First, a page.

8th Week Ultrasound: Baby Development, Abnormalities And More

✔ Research-backed

The 8th-week ultrasound is usually the first imaging scan in your pregnancy. It is very exciting for the parents as this scan gives you the first glimpse of your baby. This scan is also called the dating scan. It uses sound waves to create a picture of the fetus in the womb, called a sonogram.

Read this post as we tell you about the ultrasound procedure, what you can see at eight weeks of pregnancy, the fetus’ development, and what abnormalities may be discovered in the eight-week of pregnancy scan.

In This Article

Why Should You Have An Ultrasound At Eight Weeks?

The first ultrasound is usually done around the eighth week to monitor whether both the expectant mother and the growing baby are fine. It might also be suggested to (1) (2):

  • Calculate the gestational age and due date. It is also done when you are not sure about your last period date (which can give an approximate gestational age)
  • Check the embryo size and the heartbeat
  • Check if the ovaries and fallopian tubes are healthy

How To Prepare For Your 8th-week Scan?

A full bladder helps move the uterus up, 8th week ultrasound

Image: Shutterstock

Your doctor can recommend either the abdominal ultrasound or the transvaginal ultrasound (3).

  • For the abdominal scan, you will be asked to have a full bladder. At this stage of pregnancy, the fetus is tiny, and a full bladder helps move the uterus up for getting a better image of the fetus. Wear comfortable and loose clothing since you will have to expose your abdomen during the scan.
  • For the transvaginal scan, you will be asked to empty your bladder since a full bladder blocks the fetal view.

The Ultrasound Procedure

A sonographer performs the ultrasound scan, which is neither harmful nor painful for the mother and the baby (1).

  • Abdominal ultrasound scan: A conductive gel is applied over the abdomen, and a handheld scanner is run over it. This gel allows the ultrasound waves to pass into the uterus through the skin. The waves will then rebound, creating a picture of the fetus in the uterus.
  • Transvaginal ultrasound scan: Here, a small wand called the transducer is placed inside the vagina and pressed against the cervix. It may be moved around a little for the right angle to view and capture an image of the pelvic organs and the fetus. You may experience a little pressure or discomfort during the procedure.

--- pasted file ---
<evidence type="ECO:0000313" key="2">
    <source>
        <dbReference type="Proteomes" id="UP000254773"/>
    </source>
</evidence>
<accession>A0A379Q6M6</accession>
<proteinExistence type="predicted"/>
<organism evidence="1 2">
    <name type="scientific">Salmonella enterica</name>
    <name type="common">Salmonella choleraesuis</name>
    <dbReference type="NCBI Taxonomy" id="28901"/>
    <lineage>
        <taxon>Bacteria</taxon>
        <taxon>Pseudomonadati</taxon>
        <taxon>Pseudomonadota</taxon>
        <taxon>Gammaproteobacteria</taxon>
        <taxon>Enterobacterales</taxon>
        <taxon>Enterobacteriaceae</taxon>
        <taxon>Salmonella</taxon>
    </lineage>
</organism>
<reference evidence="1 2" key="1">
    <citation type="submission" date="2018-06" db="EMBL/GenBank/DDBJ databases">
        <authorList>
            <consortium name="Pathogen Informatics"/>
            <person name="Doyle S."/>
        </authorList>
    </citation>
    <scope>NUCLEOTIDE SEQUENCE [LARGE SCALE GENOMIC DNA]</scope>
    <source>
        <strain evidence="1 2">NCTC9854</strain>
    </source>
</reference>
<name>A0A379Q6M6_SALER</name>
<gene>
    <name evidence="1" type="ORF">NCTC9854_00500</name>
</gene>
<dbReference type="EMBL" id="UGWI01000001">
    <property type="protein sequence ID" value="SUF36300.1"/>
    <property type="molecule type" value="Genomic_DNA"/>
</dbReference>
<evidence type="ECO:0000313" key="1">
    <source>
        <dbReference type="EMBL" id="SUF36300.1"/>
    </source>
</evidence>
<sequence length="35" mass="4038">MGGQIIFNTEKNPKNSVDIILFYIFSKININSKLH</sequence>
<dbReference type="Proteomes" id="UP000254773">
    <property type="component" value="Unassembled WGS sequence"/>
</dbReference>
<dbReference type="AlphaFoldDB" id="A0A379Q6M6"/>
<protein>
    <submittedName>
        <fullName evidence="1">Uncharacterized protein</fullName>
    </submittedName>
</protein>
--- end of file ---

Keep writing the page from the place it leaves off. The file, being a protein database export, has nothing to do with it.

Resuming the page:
You may experience a little pressure

Image: Shutterstock

What Is The Duration Of The Ultrasound?

The first obstetric ultrasonography takes up to 30 minutes (4). In some cases, it might take longer if the baby is positioned unusually, or if the body tissues are dense.

What Can You See At 8th Week Ultrasound?

The 8th-week ultrasound examination can give you a great deal of information including the (5):

  • Umbilical cord functioning
  • Size of the placenta
  • Size of the embryo
  • Presence of multiple fetuses that can be detected through the presence of multiple heartbeats
  • The growth of tiny hands, legs, the formation of internal organs, eyes, nostrils, and mouth
protip_icon Did you know?
A clear fetal form can be seen at the 8th-week ultrasound scan (8).
8th week ultrasound can detect tiny hands of the fetus

Image: Shutterstock

How Is The Baby Developing In The 8th Week?

The baby will attain basic human features and is now called a fetus, but not an embryo.

  • The baby has tiny arms, legs, and buds where hands and feet will grow later
  • Face and internal organs begin to take shape
  • A tiny mouth, nostrils, eyes and tooth buds begin to form
  • The baby begins to move, but you may not feel it (2)
  • Heart rate would be around 140 – 160bpm

A rhythmic heartbeat can be detected using sonography around the 6th week of gestation. The graph below demonstrates the changes in fetal heart rate through gestation.

According to the findings, the fetal heart rate elevates from 110 beats to 170 beats during the gestational period of six to nine or ten weeks. However, at approximately 14 weeks, the heart rate decreases to roughly 150 beats and ultimately lowers to about 130 around the term.

Fetal heart rate in the first trimester

Source: Fetal heart rate in the first and second trimester; Radiopedia
protip_icon Quick fact
The embryo is about 1.2cm long from head to toe at eight weeks of gestational age (9).

If the Ultrasound Doesn’t Detect The Fetal heartbeat, Does It Indicate A Miscarriage?

No, it does not. If the heartbeat is not detected in the eight-week ultrasound, your doctor will suggest a follow-up scan to check for the pulse again and rule out the possibility of a miscarriage.